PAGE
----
Mawa: Improving Food and Economic Security in Zambia

"Zambia is one of 22 African countries with the highest burden of under nutrition in children under 5" reports the United Nations Children's Fund, or UNICEF. In Zambia's Eastern Province, one of the country's most agriculturally productive regions, stunting rates among all children under age 5 are over 45% and highest among boys, whose stunting rates are over 51%. It is within this context that Mawa aims to bridge the gap between food security and malnutrition among lactating women and children under age 2 with a focus in the province's rural communities.

Formally launched on June 5, the USAID-funded Mawa project—part of Feed the Future, the U.S Government's Global Hunger & Food Security Initiative—is an integrated food security activity linking improvements in both health and nutritional status with improvements in food and economic security. "Mawa," coined from the Chinyania term meaning "east" or "tomorrow," is a consortium led by Catholic Relief Services with support from other members, including  Golden Valley Agricultural Research Trust (GART), Women for Change, Caritas Chipata, and URC.

Map of Zambia

Over the next five years, Mawa aims to improve the lives of 21,500 smallholder households—targeting 12,500 households with intensive health and nutrition promotion—by providing the tools and knowledge to empower communities to reap the nutritional and economic benefits of diversified agricultural production.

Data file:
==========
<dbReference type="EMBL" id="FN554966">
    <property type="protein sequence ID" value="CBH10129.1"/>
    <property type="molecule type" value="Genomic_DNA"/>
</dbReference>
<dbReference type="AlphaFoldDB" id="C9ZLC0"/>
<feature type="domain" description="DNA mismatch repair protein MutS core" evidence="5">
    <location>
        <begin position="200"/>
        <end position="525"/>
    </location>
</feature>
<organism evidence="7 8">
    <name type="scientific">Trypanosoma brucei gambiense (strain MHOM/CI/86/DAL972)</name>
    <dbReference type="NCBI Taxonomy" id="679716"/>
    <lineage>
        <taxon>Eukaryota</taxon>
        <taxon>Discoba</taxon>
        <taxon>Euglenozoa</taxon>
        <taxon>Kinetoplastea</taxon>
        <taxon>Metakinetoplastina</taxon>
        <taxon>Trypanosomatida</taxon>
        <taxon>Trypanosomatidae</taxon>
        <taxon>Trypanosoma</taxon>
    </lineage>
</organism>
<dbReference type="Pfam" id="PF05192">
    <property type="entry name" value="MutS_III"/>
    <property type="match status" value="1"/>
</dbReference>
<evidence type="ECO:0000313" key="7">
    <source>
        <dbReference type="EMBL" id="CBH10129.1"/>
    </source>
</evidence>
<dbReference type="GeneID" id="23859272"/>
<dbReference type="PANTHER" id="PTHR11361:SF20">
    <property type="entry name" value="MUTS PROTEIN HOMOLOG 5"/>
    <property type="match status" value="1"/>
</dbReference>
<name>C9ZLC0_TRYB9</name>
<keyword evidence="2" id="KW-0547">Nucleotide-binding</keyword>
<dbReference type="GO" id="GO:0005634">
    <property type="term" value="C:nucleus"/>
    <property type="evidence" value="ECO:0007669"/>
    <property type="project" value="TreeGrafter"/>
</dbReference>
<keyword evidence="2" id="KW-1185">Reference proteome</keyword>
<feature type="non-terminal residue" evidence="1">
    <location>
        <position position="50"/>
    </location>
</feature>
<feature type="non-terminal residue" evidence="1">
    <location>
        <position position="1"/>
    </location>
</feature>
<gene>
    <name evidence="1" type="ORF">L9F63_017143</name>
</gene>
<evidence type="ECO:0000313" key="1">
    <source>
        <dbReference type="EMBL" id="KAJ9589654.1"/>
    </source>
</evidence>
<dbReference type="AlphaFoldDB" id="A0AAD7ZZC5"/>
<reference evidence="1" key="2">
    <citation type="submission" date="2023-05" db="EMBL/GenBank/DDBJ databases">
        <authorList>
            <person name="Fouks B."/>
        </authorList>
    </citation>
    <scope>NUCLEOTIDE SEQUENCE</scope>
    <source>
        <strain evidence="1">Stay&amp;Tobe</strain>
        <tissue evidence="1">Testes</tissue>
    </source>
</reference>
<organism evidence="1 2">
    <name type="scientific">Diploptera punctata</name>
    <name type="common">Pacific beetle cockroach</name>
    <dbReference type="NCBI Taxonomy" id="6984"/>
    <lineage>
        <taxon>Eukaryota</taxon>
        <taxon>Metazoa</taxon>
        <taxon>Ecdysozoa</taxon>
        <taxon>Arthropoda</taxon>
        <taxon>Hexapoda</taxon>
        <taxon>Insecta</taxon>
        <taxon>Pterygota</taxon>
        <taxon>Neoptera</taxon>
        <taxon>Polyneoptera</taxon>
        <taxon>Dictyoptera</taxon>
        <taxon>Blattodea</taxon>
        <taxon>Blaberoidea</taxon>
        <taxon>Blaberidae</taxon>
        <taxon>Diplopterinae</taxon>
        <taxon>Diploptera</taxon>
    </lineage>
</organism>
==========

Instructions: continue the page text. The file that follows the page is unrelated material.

Building Capacity for Improved Nutritional Status

Mawa aims to improve caregiver and community dietary practices, maternal and child health care, and rural livelihoods in a sustainable fashion to combat malnutrition. As a consortium partner, URC brings decades of experience in the development of health communication and behavior change materials for nutrition and health activities. These materials will be used by nutrition volunteers in the project to educate families on improved infant and young child feeding practices and appropriate hygiene and sanitation practices. URC will also work with other consortium partners to build awareness about the problem of undernutrition in target communities.

By using social behavior change approaches to examine and optimize agricultural production practices, URC will build linkages to agricultural components that will promote the use of locally available food and resources. The project plans a broad range of activities to improve access to, and the consumption of, expanded dietary choices. Such activities include peer-to-peer counseling supported by "care groups." These groups will comprise nutrition volunteers who will receive 1) supportive supervision and reinforcement in groups, 2) mobile phone-accessible materials and voice messages, and 3) culturally appropriate counseling cards. URC will also support community feeding and learning sessions, where caregivers will have an opportunity to learn and practice better complementary feeding practices with their children.

URC works in collaboration with Catholic Relief Services and other Mawa Consortium members to implement Mawa, which is from the American people through USAID.

The Mawa logo reflects a nutritious food basket, promoting the projects integrated agriculture, nutrition, and livelihood components.
Date 
July 31, 2013
Authors 
Stacy Griswold, URC Project Coordinator
Regions/ Countries